Table 3 shows the sediment production from each treatment. These values represent the amount of sediment eroded from the road surfaces. Virtually all of the eroded material, 96 percent to 99 percent, was less than 6 mm diameter. Silts and clays typically comprised 65 percent by weight of the sediment in the runoff.

The sediment production and sediment yield in Table 3 were specific for the Oregon test site. As a first approximation to generalizing these results, the percent reduction of sediment from the CTIS test section compared to the highway pressure test section and the percent reduction of sediment from the CRP test section were determined (Table 4). These values represent the sediment benefit achieved from the use of a particular reduced tyre pressure system.

The observed value for the percent reduction when combining the three test periods for the CTIS section was 80 percent. The values ranged from 87 percent to 70 percent on a seasonal basis. The greatest improvement, 87 percent, occurred in the year with the greatest rainfall, and the least reduction in the driest year.

The percent reduction, when the three test periods were combined for the CRP pressure section, was 45 percent, and ranged from 15 percent to 59 percent. The least improvement, 15 percent, occurred in the season with the least rainfall.

Rut depths

Figure 1 presents a typical pre-traffic and post-traffic cross-section for the 1994 test period. Truck traffic and precipitation on each test section were identical. Reducing tyre pressures showed a marked difference in the development of rutting. Using a peak-to-peak measure of the depth of a rut, the highway tyre pressure section resulted in a 133 mm deep rut compared to a 8 mm deep rut on the CTIS section and a 32 mm deep rut on the CRP section. We believe this degree of rutting was one of the major factors responsible for the differences in sediment production observed on each test section. The development of ruts consisted of an initial cross-slope flattening, leading to a deepening of the wheel path to form a rut. As the cross-slope of the road was flattened, the path length for water to flow from the road crown to the road edge was increased. Generally, the wheel track has reduced infiltration compared to the non-tracked portion and, therefore, more surface runoff. This combination of increased flow path length and increased runoff results in greater erosion, even though no ruts are visible.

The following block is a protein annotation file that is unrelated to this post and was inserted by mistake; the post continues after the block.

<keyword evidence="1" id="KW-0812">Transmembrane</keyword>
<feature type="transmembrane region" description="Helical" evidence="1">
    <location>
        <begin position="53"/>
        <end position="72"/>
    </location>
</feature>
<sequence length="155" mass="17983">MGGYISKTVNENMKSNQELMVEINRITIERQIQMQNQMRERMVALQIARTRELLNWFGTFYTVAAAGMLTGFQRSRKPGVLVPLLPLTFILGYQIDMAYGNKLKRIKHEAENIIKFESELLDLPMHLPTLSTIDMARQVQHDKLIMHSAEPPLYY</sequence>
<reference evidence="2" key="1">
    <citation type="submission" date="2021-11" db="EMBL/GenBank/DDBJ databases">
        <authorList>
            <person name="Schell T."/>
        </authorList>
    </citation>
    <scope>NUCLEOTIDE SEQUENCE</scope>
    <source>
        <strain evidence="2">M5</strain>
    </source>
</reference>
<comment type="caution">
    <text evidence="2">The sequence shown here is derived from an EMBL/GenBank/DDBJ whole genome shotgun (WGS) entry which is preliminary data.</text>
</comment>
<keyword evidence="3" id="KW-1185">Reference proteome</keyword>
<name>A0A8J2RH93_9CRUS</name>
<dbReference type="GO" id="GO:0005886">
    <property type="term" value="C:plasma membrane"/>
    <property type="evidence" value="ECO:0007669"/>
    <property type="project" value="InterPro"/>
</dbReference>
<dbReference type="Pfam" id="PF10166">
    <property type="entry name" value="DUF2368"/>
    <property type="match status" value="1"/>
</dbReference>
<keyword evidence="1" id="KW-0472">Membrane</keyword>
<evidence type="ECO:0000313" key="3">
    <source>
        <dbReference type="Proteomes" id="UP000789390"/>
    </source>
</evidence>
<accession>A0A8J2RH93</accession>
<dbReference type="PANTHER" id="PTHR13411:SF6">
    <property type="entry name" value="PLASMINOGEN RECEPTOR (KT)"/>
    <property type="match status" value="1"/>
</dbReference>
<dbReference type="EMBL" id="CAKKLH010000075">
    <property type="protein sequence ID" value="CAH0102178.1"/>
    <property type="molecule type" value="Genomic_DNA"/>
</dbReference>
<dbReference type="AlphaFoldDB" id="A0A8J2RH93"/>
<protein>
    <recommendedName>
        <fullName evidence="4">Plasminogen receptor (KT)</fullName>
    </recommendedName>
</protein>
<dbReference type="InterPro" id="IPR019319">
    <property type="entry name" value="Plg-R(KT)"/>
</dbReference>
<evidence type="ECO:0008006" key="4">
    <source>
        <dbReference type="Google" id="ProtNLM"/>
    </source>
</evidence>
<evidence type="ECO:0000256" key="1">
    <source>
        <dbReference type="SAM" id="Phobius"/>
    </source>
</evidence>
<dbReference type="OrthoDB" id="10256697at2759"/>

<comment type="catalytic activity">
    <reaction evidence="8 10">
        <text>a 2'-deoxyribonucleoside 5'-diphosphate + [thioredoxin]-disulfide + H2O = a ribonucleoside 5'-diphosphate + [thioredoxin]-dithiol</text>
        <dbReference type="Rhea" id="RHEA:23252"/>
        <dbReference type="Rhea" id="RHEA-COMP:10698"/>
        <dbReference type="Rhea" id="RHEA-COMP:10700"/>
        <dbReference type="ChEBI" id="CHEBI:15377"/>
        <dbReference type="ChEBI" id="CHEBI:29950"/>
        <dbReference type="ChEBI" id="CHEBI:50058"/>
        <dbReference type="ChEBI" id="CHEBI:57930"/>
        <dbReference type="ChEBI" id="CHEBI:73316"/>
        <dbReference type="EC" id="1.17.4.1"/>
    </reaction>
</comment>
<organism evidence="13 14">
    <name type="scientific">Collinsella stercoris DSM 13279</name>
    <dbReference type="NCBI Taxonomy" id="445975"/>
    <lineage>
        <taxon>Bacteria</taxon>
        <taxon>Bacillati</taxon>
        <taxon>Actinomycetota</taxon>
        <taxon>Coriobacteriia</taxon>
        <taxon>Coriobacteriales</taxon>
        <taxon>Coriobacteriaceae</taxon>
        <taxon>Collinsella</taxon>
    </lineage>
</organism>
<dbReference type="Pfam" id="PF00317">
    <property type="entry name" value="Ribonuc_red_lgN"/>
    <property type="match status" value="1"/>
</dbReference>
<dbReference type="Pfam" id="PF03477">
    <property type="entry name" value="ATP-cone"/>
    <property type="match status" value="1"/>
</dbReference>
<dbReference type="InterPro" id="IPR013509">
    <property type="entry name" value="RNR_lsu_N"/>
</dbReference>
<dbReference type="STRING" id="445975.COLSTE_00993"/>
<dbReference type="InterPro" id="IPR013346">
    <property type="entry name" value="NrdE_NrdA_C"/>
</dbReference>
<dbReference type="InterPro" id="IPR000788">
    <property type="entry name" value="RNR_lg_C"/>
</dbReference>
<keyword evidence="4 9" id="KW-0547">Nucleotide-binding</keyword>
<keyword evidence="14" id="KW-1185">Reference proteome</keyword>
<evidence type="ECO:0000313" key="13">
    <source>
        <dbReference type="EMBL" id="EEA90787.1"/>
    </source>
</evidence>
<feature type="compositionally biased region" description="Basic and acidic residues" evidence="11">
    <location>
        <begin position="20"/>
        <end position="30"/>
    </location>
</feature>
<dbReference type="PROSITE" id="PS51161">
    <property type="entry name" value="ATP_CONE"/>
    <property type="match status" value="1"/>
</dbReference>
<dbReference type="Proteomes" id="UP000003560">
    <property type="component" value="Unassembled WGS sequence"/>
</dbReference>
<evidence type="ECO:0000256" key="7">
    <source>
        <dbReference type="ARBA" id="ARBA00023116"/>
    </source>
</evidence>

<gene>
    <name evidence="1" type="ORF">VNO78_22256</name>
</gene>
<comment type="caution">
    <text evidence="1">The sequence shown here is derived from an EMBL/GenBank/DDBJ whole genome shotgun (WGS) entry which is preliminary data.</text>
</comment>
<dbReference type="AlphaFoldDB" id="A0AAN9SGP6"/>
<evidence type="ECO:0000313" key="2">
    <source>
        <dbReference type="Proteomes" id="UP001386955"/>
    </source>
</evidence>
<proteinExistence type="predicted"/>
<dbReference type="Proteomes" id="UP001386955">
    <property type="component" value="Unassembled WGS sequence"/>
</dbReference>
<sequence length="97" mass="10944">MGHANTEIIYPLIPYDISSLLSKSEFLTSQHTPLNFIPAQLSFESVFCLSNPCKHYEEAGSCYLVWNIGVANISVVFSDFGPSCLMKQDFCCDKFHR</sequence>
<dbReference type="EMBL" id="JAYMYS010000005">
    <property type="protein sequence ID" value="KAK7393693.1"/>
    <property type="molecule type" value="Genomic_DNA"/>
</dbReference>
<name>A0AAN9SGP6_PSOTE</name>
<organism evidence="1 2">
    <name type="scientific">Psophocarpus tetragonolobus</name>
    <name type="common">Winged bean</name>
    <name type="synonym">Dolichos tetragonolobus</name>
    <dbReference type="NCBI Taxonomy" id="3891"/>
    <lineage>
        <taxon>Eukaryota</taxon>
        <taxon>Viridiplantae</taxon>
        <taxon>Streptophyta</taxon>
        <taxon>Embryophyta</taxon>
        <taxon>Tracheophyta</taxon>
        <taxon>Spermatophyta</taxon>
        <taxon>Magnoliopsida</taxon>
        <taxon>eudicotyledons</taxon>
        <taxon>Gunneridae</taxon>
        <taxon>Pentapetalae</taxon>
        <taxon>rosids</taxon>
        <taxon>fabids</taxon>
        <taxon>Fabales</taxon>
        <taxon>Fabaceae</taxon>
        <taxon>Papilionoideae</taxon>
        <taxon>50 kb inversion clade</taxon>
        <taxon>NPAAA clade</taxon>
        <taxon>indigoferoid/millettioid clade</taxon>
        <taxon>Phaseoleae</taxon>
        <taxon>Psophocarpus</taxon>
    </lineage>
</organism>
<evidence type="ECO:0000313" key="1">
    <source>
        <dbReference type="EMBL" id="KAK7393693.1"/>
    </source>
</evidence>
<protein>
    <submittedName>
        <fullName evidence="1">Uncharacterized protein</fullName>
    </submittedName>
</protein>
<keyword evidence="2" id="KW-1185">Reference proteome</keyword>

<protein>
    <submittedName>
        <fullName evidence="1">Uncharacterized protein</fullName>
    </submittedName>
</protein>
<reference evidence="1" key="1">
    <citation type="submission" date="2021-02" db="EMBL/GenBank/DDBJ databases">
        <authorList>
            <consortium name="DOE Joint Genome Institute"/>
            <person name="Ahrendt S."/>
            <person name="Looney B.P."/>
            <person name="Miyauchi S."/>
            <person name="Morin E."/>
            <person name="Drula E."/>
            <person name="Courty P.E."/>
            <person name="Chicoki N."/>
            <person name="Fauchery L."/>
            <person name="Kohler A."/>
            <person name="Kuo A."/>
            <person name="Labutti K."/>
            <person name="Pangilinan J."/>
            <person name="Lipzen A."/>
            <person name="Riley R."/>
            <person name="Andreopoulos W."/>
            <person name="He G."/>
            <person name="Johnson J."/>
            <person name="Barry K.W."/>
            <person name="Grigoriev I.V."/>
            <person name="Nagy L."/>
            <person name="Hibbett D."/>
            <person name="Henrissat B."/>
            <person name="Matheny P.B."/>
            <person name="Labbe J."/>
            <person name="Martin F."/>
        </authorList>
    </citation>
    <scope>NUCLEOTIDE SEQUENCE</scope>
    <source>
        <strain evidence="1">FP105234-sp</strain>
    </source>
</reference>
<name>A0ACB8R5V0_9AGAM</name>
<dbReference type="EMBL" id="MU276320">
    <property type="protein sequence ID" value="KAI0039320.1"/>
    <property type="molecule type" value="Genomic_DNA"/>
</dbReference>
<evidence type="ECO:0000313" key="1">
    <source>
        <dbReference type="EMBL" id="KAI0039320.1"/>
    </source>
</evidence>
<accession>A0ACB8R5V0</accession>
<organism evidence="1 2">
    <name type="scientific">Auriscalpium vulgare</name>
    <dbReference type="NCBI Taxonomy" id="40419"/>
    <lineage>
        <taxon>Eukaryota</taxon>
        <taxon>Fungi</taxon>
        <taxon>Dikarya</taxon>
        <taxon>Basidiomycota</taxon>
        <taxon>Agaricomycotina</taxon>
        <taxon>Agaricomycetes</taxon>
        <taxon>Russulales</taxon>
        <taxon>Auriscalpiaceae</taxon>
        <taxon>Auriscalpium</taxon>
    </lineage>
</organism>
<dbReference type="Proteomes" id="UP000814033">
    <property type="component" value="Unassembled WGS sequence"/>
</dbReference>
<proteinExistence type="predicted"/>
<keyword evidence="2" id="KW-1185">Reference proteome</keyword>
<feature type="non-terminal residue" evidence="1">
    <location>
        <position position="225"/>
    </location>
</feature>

When a rut did form, the runoff was prevented from flowing across the road, was confined to the rut, and the concentrated flow caused additional erosion. Concentrated flow in the rut continued until the flow overtopped the rut or a cross drain was encountered. We have observed other sites where the rut channelled water for long distances and bypassed relief culverts or drains.

Both cross-slope flattening and severe wheel rut formation were observed on the highway tyre pressure road section. For the 1994 test season, the CTIS cross-slope change could not be detected. It was initially graded too flat - 2 percent cross-slope - resulting in a long flow path of 13 m both before and after traffic. A better choice of cross-slope would have been at least 4 percent. The CRP section flattened from an initial 5.6 percent to 2.2 percent for a flow path increase from 5.1 m to 10.7 m, over twice the initial path length. The highway test section flow path increased from the initial 4.2 m to the entire length of the section, 61 m, because of the severe rutting.

A second factor contributing to the increased sediment production on the highway pressure treatment was the degree of aggregate crushing. This crushing maintained a ready supply of fine particles available for transport by the runoff. Alternatively the lower tyre pressures did less crushing of the marginal aggregate and did not provide as large a sediment supply.

The initial particle size distribution for each test segment was taken before traffic in 1992. Another particle size distribution was taken again at the end of the 1993 test after two seasons of traffic. This permitted a mass balance for the particle sizes less than 0.075 mm to be performed. The mass balance was solved for the amount of fines generated due to crushing. The traffic on the CTIS section generated 46 percent fewer fines than the highway test section, 1 076 kg compared to 1 986 kg. The corresponding value for the CRP section was 24 percent, 1 505 kg compared to 1 986 kg. These values were further evidence that the lower tyre pressures had less impact on the aggregate.

Rut development

Figure 2 shows how the rut depths increased with truck traffic during the 1993 test period. The CTIS section showed little change of depth with traffic. The CRP section deepened only slightly with traffic. Both of these are in contrast to the highway pressure treatment, which developed a deep rut of 89 mm. Half of the increase in rut depth on the highway section occurred after only 15 percent of the total truck traffic.